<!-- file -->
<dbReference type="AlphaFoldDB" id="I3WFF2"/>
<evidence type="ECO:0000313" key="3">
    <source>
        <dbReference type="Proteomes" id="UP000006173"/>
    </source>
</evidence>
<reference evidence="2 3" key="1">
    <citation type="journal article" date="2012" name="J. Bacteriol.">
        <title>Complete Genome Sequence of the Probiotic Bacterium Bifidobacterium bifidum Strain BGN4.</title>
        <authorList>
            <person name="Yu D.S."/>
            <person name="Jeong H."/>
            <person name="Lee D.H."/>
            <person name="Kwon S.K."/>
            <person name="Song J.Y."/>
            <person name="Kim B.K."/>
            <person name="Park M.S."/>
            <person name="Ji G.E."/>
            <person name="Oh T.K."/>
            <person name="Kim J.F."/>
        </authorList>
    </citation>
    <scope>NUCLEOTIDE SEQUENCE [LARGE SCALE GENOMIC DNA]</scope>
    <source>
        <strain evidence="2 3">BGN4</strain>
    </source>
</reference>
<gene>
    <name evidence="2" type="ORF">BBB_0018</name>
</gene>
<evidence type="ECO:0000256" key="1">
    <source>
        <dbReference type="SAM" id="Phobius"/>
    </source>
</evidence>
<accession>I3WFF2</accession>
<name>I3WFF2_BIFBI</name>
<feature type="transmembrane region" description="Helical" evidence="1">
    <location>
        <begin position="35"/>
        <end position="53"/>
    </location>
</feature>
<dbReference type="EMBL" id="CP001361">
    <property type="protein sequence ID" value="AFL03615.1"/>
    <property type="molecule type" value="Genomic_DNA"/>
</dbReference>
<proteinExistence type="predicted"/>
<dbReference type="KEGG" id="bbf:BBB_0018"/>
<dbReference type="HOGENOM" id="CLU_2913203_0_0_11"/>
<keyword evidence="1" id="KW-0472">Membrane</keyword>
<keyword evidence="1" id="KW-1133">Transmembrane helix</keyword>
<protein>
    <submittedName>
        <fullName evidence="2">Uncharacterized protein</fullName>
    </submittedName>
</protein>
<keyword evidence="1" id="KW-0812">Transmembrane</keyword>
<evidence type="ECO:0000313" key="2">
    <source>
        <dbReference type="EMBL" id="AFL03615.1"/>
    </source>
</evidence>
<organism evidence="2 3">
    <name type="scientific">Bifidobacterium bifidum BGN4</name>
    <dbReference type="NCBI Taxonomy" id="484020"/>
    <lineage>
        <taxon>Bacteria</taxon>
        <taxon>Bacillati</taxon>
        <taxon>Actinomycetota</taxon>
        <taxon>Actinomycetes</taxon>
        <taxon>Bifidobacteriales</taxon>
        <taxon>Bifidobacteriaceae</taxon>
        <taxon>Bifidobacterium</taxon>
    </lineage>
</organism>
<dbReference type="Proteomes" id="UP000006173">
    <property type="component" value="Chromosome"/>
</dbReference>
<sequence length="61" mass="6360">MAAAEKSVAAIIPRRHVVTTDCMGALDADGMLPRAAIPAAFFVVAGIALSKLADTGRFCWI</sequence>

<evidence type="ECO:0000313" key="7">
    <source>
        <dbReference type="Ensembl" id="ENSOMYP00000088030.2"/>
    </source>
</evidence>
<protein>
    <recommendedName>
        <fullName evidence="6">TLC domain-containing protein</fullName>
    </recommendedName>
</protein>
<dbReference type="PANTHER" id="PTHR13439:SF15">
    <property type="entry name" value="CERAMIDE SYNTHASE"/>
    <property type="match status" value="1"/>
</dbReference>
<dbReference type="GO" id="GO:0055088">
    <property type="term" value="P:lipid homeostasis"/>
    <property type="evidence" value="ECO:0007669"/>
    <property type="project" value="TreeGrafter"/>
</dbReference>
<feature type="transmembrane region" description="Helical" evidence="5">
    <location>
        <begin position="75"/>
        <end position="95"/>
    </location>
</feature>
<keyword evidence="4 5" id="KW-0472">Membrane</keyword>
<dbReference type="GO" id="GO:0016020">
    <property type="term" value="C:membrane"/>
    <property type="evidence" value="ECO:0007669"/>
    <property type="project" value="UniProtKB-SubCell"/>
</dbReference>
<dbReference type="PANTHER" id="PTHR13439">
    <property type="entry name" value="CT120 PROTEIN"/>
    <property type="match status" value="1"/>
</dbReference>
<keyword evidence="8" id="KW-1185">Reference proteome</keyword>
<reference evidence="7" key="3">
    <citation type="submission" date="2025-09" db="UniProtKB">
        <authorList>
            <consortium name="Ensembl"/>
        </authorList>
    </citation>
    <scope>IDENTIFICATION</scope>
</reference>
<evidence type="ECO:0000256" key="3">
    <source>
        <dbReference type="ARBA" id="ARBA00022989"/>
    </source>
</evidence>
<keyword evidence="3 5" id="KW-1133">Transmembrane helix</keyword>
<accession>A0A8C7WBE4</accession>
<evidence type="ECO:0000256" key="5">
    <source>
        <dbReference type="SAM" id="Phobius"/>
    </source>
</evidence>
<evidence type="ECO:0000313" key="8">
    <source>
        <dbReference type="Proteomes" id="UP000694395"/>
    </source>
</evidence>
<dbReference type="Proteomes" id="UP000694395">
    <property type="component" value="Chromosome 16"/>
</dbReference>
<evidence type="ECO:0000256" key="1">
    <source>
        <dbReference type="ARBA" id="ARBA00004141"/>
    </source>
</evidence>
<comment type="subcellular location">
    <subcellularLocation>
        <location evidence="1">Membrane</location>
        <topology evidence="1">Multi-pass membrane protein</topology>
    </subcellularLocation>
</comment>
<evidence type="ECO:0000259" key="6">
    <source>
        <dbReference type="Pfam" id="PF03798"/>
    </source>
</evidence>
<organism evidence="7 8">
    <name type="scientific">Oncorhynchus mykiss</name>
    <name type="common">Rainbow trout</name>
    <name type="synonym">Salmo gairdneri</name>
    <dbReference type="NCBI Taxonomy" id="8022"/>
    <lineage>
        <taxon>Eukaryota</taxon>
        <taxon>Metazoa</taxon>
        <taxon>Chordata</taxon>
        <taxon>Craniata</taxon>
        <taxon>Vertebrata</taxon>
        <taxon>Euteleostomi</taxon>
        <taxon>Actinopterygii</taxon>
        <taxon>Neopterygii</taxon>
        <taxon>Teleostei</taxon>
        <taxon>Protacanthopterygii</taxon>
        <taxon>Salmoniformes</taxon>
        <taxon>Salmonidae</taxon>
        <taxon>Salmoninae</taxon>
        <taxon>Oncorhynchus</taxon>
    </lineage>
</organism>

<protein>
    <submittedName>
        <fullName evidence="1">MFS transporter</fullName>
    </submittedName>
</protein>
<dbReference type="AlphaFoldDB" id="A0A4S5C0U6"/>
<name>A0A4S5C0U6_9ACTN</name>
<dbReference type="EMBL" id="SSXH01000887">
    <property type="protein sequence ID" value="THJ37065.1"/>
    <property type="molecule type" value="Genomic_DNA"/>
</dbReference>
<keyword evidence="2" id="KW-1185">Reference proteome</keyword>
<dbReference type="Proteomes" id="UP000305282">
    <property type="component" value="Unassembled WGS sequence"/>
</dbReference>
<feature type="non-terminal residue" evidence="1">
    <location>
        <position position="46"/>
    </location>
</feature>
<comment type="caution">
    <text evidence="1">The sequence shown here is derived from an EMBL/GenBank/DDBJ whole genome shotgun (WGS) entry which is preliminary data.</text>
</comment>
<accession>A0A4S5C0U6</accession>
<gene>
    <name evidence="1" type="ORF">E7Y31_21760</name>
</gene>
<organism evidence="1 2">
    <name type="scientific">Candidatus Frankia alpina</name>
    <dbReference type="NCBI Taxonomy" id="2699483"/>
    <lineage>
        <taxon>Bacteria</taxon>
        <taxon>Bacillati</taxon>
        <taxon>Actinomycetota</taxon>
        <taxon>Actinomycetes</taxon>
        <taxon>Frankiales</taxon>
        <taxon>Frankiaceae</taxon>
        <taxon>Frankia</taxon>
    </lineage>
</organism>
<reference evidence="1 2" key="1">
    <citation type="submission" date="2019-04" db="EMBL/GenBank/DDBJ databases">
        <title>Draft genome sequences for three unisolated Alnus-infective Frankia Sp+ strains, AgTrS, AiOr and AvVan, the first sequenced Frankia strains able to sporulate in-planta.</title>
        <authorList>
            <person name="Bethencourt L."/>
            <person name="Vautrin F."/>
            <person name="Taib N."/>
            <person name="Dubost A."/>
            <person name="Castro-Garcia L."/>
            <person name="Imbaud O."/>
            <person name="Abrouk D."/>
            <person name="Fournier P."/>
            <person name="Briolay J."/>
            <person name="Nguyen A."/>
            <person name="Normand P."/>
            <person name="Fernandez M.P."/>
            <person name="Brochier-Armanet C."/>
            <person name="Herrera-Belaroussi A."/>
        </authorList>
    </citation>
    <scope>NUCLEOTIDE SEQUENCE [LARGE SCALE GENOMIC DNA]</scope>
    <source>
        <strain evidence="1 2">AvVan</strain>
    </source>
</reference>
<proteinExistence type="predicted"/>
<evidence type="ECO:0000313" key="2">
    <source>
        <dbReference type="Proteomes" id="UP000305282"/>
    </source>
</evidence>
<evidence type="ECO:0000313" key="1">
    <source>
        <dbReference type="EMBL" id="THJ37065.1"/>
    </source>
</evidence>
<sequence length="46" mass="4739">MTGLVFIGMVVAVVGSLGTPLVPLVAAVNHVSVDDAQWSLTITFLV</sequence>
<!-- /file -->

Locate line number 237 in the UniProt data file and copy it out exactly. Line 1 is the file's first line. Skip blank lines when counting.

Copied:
            <person name="Normand P."/>